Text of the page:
Russian Foreign Ministry supports blacklists for “enemies of Russia”
Russia’s Foreign Ministry has supported the proposal made by State Duma Deputies to create their own blacklists of western politicians who can be barred from entering Russia. This is in response to attempts within Europe and the US Congress to impose sanctions aimed at Russian officials implicated in the death of Hermitage Capital lawyer Sergei Magnitsky. The Minister, Sergei Lavrov said that the “Foreign Ministry regards this move as absolutely fair”.
Several days earlier members of all factions of the State Duma tabled amendments making it possible to take measures of an administrative and economic nature against people implicated in violating the rights of Russian nationals abroad.
According to the draft law a foreign national given powers by his country and causing property losses and moral harm to a Russian national while abroad could be banned entry to Russia.
The draft law also gives the government the right to freeze financial assets in Russia and foreign branches of Russian banks held by people whose presence in Russia has been decided is undesirable. It would also have the right to place an embargo on any deals with property and investments. Such decisions would be final and require immediate enforcement.
Eighteen months after Sergei Magnitsky’s death from torture in custody, the State Duma has not investigated his false arrest, or his torture in pre-trial detention. Russian lawmakers have likewise refused to follow the evidence Magnitsky submitted, which implicates government officials in the theft of $500 million from the Russian treasury. In fact the officials Sergei Magnitsky exposed have been promoted, honored and formally re-certified to remain in their positions of power.
On 16 December 2010, the European Parliament adopted a resolution calling for visa and economic sanctions on the Russian officials implicated in the Magnitsky case. This spring, two similar pieces of legislation were introduced in both chambers of the United States Congress, titled “The Sergei Magnitsky Rule of Law Accountability Act of 2011” and “The Justice for Sergei Magnitsky Act of 2011.” Both acts would impose visa and economic sanctions on Russian officials involved in the crimes against Sergei Magnitsky, and the subsequent cover-up that has shielded Russian officials from prosecution.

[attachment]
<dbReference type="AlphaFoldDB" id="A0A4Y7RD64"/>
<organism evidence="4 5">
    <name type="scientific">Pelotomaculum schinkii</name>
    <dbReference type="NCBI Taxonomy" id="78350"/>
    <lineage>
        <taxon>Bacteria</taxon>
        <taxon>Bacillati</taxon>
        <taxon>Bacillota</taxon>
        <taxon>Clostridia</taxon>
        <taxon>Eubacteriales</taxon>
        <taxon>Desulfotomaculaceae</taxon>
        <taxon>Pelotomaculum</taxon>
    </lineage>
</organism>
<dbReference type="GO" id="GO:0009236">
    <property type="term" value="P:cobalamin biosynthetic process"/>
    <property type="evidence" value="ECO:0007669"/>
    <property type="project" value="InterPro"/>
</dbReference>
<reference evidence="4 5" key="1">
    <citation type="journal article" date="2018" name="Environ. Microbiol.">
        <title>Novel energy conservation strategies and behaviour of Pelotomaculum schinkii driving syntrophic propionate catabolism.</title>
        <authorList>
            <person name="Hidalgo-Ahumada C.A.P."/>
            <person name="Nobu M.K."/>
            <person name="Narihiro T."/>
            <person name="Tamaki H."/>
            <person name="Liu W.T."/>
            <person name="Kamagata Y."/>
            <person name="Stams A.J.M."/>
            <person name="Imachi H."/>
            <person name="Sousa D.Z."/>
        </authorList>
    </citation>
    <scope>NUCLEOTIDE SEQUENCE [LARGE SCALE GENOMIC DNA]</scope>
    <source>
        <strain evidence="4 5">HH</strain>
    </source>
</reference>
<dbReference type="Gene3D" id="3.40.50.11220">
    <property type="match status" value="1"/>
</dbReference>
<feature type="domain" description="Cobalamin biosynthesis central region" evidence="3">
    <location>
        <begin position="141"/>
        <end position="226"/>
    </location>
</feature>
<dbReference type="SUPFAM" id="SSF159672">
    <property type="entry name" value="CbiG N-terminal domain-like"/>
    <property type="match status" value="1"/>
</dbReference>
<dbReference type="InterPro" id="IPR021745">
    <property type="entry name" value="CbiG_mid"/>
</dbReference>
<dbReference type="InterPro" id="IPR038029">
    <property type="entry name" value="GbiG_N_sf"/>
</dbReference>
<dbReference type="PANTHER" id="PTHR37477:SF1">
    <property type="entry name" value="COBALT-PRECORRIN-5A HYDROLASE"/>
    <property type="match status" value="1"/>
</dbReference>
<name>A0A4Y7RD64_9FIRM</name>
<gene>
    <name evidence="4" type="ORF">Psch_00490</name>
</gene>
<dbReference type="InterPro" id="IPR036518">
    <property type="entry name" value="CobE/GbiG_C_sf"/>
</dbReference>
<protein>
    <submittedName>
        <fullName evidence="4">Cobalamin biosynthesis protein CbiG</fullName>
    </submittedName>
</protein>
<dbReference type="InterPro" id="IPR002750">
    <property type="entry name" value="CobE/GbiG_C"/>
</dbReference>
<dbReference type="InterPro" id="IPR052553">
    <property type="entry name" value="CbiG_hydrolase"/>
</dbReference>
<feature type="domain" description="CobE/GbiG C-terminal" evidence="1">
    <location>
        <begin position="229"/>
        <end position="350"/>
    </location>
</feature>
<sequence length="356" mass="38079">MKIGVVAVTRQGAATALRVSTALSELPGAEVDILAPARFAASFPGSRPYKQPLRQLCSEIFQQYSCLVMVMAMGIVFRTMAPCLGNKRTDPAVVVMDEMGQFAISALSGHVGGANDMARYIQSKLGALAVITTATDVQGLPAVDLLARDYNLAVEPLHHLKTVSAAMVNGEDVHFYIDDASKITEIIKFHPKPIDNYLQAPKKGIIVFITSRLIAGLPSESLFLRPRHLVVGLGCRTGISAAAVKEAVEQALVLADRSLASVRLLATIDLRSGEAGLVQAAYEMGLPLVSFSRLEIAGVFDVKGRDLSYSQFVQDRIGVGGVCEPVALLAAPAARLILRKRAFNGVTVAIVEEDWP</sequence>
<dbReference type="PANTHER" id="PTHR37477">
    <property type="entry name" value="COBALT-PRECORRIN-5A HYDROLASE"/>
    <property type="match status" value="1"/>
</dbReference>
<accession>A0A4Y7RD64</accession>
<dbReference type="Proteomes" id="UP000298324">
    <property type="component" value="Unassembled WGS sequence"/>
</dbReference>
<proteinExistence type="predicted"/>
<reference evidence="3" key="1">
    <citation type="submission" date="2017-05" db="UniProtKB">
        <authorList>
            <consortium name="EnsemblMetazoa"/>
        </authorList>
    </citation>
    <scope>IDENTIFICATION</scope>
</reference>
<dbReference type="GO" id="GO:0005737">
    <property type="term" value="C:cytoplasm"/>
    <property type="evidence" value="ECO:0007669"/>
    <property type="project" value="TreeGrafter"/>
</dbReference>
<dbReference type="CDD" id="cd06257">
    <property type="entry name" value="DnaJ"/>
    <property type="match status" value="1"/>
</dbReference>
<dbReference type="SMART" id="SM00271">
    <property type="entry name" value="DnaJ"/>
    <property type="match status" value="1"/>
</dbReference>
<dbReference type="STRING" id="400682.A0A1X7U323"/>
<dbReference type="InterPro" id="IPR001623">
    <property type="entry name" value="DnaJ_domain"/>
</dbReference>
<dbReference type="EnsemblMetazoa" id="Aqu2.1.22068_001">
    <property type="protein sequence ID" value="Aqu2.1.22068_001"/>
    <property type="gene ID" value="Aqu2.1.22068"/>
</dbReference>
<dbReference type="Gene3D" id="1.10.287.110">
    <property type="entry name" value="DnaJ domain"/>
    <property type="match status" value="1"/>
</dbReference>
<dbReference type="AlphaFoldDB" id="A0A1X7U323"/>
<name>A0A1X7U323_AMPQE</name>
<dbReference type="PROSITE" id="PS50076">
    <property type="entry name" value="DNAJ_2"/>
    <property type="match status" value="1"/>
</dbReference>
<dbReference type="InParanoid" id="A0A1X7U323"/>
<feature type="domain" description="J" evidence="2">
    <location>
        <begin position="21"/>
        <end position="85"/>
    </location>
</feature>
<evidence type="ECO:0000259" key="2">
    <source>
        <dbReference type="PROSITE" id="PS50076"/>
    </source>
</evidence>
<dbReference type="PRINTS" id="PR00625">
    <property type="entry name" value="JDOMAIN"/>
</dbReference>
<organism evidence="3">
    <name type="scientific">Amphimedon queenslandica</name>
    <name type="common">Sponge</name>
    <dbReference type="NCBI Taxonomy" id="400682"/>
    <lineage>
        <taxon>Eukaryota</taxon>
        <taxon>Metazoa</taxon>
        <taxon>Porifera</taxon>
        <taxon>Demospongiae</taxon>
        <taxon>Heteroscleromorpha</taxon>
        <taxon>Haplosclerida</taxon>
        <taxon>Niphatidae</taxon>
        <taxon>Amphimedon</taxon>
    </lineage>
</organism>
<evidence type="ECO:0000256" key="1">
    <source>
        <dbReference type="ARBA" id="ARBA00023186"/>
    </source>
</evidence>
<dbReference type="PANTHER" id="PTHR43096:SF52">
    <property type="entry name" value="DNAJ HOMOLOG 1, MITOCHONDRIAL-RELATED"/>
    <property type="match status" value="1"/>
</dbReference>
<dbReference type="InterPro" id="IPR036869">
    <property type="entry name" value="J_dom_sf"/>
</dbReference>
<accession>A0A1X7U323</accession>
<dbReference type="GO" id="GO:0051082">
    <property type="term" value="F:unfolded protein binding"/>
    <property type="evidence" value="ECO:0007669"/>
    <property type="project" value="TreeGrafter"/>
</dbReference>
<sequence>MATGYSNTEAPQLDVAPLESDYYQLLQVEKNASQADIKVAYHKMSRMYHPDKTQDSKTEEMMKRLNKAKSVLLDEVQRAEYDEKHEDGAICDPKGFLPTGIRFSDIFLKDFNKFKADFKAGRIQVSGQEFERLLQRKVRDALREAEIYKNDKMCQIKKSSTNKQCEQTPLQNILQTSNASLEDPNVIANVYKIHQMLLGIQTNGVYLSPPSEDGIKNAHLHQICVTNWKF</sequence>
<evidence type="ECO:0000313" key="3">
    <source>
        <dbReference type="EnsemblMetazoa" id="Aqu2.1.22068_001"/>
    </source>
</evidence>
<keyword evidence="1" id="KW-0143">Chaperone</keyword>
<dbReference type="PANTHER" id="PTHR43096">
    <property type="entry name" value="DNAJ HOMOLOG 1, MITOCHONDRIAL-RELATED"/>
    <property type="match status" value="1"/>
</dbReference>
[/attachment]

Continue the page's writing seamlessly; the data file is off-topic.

In April 2011, Mr. Magnitsky’s former colleague, American attorney Jamison Firestone, filed a 23-page petition addressed to the heads of all four leading factions of the Russian parliament, seeking a parliamentary investigation into the Magnitsky case and the role of General Prosecutor Chaika in its cover-up. He has received no response and no investigation has been launched
On 7 June the Russian Delegation to the Council of Europe staged a protest in advance of a scheduled seminar of the Council of Europe’s Human Rights and Legal Affairs Committee at the Norwegian Parliament, issuing a statement that the delegation planned to boycott the testimony of William Browder, CEO of Hermitage Capital.
Speaking to the assembly, Mr. Browder stated:
“The Russian lawmakers may have ignored the fact that an innocent lawyer had been tortured and killed in pre-trial detention, or the fact that half a billion dollars had been stolen from the Russian treasury, but as soon as it was understood that government officials might be barred from vacationing at their European villas or accessing their EU bank accounts, Russian lawmakers are holding protests in an attempt to block this legislation.”
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